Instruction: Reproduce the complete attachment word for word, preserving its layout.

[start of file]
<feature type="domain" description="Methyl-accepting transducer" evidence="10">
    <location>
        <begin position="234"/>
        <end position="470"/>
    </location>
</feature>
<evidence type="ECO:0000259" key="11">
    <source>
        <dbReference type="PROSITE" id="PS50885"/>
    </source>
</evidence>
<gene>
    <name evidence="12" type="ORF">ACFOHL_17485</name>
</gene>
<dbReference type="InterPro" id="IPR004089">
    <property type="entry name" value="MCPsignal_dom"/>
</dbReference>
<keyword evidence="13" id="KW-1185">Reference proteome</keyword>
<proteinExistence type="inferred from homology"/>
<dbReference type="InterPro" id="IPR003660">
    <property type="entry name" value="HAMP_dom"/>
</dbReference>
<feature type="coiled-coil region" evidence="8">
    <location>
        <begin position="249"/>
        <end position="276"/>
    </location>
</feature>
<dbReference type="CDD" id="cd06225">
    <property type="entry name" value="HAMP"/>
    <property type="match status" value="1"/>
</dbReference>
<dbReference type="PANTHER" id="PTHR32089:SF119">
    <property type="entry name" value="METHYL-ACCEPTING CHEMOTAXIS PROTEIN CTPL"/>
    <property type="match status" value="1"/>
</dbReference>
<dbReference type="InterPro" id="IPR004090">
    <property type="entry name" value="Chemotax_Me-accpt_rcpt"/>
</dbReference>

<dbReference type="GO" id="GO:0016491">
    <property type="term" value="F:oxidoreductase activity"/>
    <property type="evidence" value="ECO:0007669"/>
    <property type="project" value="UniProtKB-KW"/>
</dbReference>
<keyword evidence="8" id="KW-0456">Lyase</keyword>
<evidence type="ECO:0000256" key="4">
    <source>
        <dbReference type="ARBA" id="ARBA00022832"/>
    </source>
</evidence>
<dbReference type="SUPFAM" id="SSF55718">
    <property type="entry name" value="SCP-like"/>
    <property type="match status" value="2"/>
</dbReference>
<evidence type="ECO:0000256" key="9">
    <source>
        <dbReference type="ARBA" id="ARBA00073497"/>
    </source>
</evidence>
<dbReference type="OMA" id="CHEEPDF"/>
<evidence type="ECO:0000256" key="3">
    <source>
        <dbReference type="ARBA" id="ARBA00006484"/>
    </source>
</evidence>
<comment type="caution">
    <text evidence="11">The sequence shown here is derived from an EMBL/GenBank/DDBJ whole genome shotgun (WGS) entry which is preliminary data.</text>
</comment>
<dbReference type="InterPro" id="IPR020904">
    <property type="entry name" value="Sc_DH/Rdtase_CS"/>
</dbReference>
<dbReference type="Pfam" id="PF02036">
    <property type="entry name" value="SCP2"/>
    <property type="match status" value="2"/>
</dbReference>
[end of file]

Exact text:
<feature type="domain" description="Methyl-accepting transducer" evidence="10">
    <location>
        <begin position="234"/>
        <end position="470"/>
    </location>
</feature>
<evidence type="ECO:0000259" key="11">
    <source>
        <dbReference type="PROSITE" id="PS50885"/>
    </source>
</evidence>
<gene>
    <name evidence="12" type="ORF">ACFOHL_17485</name>
</gene>
<dbReference type="InterPro" id="IPR004089">
    <property type="entry name" value="MCPsignal_dom"/>
</dbReference>
<keyword evidence="13" id="KW-1185">Reference proteome</keyword>
<proteinExistence type="inferred from homology"/>
<dbReference type="InterPro" id="IPR003660">
    <property type="entry name" value="HAMP_dom"/>
</dbReference>
<feature type="coiled-coil region" evidence="8">
    <location>
        <begin position="249"/>
        <end position="276"/>
    </location>
</feature>
<dbReference type="CDD" id="cd06225">
    <property type="entry name" value="HAMP"/>
    <property type="match status" value="1"/>
</dbReference>
<dbReference type="PANTHER" id="PTHR32089:SF119">
    <property type="entry name" value="METHYL-ACCEPTING CHEMOTAXIS PROTEIN CTPL"/>
    <property type="match status" value="1"/>
</dbReference>
<dbReference type="InterPro" id="IPR004090">
    <property type="entry name" value="Chemotax_Me-accpt_rcpt"/>
</dbReference>

<dbReference type="GO" id="GO:0016491">
    <property type="term" value="F:oxidoreductase activity"/>
    <property type="evidence" value="ECO:0007669"/>
    <property type="project" value="UniProtKB-KW"/>
</dbReference>
<keyword evidence="8" id="KW-0456">Lyase</keyword>
<evidence type="ECO:0000256" key="4">
    <source>
        <dbReference type="ARBA" id="ARBA00022832"/>
    </source>
</evidence>
<dbReference type="SUPFAM" id="SSF55718">
    <property type="entry name" value="SCP-like"/>
    <property type="match status" value="2"/>
</dbReference>
<evidence type="ECO:0000256" key="9">
    <source>
        <dbReference type="ARBA" id="ARBA00073497"/>
    </source>
</evidence>
<dbReference type="OMA" id="CHEEPDF"/>
<evidence type="ECO:0000256" key="3">
    <source>
        <dbReference type="ARBA" id="ARBA00006484"/>
    </source>
</evidence>
<comment type="caution">
    <text evidence="11">The sequence shown here is derived from an EMBL/GenBank/DDBJ whole genome shotgun (WGS) entry which is preliminary data.</text>
</comment>
<dbReference type="InterPro" id="IPR020904">
    <property type="entry name" value="Sc_DH/Rdtase_CS"/>
</dbReference>
<dbReference type="Pfam" id="PF02036">
    <property type="entry name" value="SCP2"/>
    <property type="match status" value="2"/>
</dbReference>